New guy needing help with pour over..!

Harry_Will1

New member
Apr 20, 2020
16
0
Hello everyone.
I recently decided to try a hario v60 as I really enjoy the fruity notes I can occasionally get with my TV and thought I might be able to dial it in a bit more. However I have tried a few different techniques, most recently Scott Rao tech, and grind settings to get a good cup. The coffee I am using is a freshly opened bag that was roasted less than a month ago. Filtered or bottled water. Anyway I've adjusted by grind size from 15-28 on the virtuoso and for the life of me can't get rid of that bitter taste. I feel like the grind size is getting really coarse at this point and most suggestions I've seen have been on the lower grind settings. You guys have any advice??
 

Tbone666

New member
Jul 28, 2019
6
0
With pour overs it’s important to note several factors in your extraction...

1.) Temp (198-204 degrees)
2.) Time (2:00-2:30)
3.) Ratio (8.5 grams per 5 oz. water approx and to taste)

All of the above parameters are adjustable to taste, but starting with filtered water and pre-warming your cup and Hario (if it is the ceramic kind) will go a long way to improving your results.

As an example I am currently pouring a great El Salvador Honey process light roasted to perfection. Here’s my process...

1.) Heat 12 ozs. of filtered water to 200 degrees

2.) Fill both cup and ceramic pour over with hot tap water

3.) As water comes to temp, empty cup and ceramic pour over..pat both dry with a towel

4.) place paper filter in the pour over and saturate just the paper with 2 oz. of heated water...empty excess water from the cup

5.) grind 17 grams of coffee and add to the pour over

6.) begin the pour over with saturation of the coffee bed and allow to bloom for :30-1:00

7.) after the bloom; slowly pour the remaining 8-9 ozs. of water slowly over the coffee bed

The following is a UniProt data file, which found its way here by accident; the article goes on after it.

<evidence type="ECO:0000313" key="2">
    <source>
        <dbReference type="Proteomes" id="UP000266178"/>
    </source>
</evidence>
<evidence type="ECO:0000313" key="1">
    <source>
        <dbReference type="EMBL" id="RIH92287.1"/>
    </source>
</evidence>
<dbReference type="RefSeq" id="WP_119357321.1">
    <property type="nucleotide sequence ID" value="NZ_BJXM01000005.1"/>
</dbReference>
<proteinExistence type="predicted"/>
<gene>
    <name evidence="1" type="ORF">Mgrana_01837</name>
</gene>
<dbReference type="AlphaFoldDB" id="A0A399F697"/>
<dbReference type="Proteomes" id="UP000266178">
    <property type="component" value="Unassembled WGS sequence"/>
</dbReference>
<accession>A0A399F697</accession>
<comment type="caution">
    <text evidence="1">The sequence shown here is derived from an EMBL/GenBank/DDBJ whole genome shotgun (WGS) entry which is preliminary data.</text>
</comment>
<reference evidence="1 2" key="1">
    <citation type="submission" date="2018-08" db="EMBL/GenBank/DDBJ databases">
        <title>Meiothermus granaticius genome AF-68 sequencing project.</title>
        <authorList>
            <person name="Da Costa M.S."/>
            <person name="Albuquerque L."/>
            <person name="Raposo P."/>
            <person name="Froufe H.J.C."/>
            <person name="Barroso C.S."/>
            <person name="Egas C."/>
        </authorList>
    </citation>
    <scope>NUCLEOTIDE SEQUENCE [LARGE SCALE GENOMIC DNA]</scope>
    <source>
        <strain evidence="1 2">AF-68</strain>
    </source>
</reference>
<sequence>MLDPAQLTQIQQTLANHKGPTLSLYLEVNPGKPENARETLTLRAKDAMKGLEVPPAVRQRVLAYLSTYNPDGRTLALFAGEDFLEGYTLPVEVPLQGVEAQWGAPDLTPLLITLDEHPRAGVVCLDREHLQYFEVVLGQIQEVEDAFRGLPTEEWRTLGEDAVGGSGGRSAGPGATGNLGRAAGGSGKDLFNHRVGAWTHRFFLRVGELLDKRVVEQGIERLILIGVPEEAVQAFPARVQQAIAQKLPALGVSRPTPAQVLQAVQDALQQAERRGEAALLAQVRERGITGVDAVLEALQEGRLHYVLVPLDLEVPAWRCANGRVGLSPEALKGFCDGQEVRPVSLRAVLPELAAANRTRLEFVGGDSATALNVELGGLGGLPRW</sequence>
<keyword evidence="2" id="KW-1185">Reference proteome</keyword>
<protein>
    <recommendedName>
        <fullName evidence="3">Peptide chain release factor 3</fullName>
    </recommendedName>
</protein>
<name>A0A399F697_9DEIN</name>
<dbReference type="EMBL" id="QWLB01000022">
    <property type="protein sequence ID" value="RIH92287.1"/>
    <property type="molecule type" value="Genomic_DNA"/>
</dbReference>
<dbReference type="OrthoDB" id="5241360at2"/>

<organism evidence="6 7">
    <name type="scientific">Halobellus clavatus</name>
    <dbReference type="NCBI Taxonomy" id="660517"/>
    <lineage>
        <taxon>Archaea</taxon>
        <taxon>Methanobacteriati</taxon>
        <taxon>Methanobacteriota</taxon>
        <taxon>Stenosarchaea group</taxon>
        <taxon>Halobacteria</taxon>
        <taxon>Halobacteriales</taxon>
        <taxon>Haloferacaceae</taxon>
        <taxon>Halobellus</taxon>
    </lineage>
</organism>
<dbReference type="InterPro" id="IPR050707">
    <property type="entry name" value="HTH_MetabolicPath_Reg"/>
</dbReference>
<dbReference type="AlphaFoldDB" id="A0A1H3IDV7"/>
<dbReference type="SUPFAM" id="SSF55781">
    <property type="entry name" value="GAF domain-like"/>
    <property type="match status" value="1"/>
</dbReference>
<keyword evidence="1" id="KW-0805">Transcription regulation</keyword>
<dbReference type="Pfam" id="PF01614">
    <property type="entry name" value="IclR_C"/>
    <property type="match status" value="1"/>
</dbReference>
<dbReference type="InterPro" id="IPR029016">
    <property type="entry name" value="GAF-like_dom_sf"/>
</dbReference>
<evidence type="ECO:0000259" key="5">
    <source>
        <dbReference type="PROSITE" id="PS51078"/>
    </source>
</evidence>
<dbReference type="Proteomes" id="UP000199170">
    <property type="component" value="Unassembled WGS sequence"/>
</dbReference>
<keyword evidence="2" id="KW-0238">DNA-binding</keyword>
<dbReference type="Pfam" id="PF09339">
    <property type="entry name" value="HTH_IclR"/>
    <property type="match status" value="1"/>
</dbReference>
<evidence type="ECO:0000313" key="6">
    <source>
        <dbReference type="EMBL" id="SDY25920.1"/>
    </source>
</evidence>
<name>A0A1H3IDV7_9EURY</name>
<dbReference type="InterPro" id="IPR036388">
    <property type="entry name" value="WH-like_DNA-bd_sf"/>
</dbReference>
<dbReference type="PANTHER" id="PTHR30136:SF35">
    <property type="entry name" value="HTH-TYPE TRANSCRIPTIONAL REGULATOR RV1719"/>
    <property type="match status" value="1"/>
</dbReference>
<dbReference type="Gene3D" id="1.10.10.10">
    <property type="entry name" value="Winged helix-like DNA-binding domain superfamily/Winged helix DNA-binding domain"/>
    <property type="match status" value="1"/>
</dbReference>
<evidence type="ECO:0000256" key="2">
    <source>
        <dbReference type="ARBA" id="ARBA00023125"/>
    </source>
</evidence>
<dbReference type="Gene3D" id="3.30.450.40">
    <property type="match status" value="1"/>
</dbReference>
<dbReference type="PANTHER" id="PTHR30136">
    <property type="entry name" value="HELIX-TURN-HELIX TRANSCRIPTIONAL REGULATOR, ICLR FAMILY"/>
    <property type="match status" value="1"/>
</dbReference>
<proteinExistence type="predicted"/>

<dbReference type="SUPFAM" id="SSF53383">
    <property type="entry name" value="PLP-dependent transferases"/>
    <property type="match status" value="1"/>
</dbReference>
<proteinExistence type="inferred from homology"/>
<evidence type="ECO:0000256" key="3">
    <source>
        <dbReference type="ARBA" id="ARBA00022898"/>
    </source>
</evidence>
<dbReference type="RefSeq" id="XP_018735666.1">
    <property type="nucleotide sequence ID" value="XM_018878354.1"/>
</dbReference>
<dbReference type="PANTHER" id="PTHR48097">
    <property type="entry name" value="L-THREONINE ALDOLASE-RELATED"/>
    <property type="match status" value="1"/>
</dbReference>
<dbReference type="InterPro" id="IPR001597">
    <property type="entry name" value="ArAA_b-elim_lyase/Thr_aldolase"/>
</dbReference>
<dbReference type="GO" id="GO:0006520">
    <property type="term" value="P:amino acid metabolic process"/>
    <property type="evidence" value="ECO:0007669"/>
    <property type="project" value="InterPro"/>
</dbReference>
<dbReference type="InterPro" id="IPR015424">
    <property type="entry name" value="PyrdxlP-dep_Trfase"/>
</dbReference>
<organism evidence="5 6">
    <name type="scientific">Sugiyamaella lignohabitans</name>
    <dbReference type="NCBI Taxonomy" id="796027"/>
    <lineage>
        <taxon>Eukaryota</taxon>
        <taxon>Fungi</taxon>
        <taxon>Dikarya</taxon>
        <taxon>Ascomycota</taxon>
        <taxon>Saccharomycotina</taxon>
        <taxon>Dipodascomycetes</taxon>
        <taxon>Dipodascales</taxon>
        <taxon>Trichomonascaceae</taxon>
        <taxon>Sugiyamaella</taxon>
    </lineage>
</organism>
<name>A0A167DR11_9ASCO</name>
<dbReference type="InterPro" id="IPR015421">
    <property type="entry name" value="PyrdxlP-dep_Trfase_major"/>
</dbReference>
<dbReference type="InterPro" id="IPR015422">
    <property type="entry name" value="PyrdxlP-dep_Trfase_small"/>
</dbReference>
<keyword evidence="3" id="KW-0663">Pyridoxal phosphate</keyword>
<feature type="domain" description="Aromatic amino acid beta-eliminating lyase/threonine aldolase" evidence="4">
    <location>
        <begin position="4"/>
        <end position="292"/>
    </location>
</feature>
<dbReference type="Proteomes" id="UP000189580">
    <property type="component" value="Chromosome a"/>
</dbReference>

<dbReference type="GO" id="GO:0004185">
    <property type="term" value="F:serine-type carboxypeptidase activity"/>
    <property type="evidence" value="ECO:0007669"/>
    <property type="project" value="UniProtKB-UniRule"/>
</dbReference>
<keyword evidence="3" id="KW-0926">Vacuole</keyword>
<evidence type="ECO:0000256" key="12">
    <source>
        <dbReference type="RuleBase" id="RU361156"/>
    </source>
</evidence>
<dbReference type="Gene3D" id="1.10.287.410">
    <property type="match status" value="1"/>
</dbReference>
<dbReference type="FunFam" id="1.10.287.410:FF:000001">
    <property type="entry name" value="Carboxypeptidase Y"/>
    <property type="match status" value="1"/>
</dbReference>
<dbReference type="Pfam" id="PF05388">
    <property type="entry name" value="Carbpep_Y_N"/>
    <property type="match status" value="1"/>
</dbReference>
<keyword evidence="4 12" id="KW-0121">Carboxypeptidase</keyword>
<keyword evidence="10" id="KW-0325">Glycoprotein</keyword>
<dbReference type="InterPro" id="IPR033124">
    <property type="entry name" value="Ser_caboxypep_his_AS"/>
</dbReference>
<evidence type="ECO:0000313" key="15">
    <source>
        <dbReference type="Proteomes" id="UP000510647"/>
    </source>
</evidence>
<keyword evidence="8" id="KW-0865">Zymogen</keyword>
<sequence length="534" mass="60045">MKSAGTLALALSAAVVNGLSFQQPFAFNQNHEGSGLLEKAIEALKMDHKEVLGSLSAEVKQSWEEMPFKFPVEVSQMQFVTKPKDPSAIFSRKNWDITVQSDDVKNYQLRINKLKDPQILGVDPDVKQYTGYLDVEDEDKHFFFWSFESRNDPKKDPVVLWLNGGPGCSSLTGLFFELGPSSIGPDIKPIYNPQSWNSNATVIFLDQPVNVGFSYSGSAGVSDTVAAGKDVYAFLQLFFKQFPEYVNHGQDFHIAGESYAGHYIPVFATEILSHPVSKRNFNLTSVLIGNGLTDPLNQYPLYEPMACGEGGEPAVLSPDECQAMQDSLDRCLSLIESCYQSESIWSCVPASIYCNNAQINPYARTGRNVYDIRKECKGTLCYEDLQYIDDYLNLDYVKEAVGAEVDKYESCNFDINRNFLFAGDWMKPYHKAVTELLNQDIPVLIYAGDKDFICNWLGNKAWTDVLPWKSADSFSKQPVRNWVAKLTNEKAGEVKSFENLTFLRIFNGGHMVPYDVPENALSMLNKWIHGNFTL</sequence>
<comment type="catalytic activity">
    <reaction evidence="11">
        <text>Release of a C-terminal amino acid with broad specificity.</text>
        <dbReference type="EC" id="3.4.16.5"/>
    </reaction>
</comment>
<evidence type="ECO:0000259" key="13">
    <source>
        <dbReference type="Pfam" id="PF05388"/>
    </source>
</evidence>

The brewing process from there takes about 1:30-2:00 to complete if your grind size is within proper range.

Too fast and you should grind finer.

Too slow and you should grind courser.

Once your timing is down, you can begin to play with some of the other parameters depending on your personal tastes.

+/- on the coffee ratio will determine strength of flavor.

Add brew time can add depth or complexity depending on the roast and bean origin, but can also drown out fruitier or floral notes

Less brew time can allow fruitier or floral notes to shine through but can also lead to a less complex flavor

Higher temperatures can deepen the more cocoa centric nature of a coffee, but can also add bitterness

Lower temps can expose more fruit forward flavors, but can also add sour notes.

The balancing act to make all these things work for you will become simpler with time, practice, and patience.

Enjoy the ride and the destination will be all the more rewarding.
 

PinkRose

Super Moderator
Staff member
Feb 28, 2008
5,218
6
Near Philadelphia, PA
With pour overs it’s important to note several factors in your extraction...

1.) Temp (198-204 degrees)
2.) Time (2:00-2:30)
3.) Ratio (8.5 grams per 5 oz. water approx and to taste)

All of the above parameters are adjustable to taste, but starting with filtered water and pre-warming your cup and Hario (if it is the ceramic kind) will go a long way to improving your results.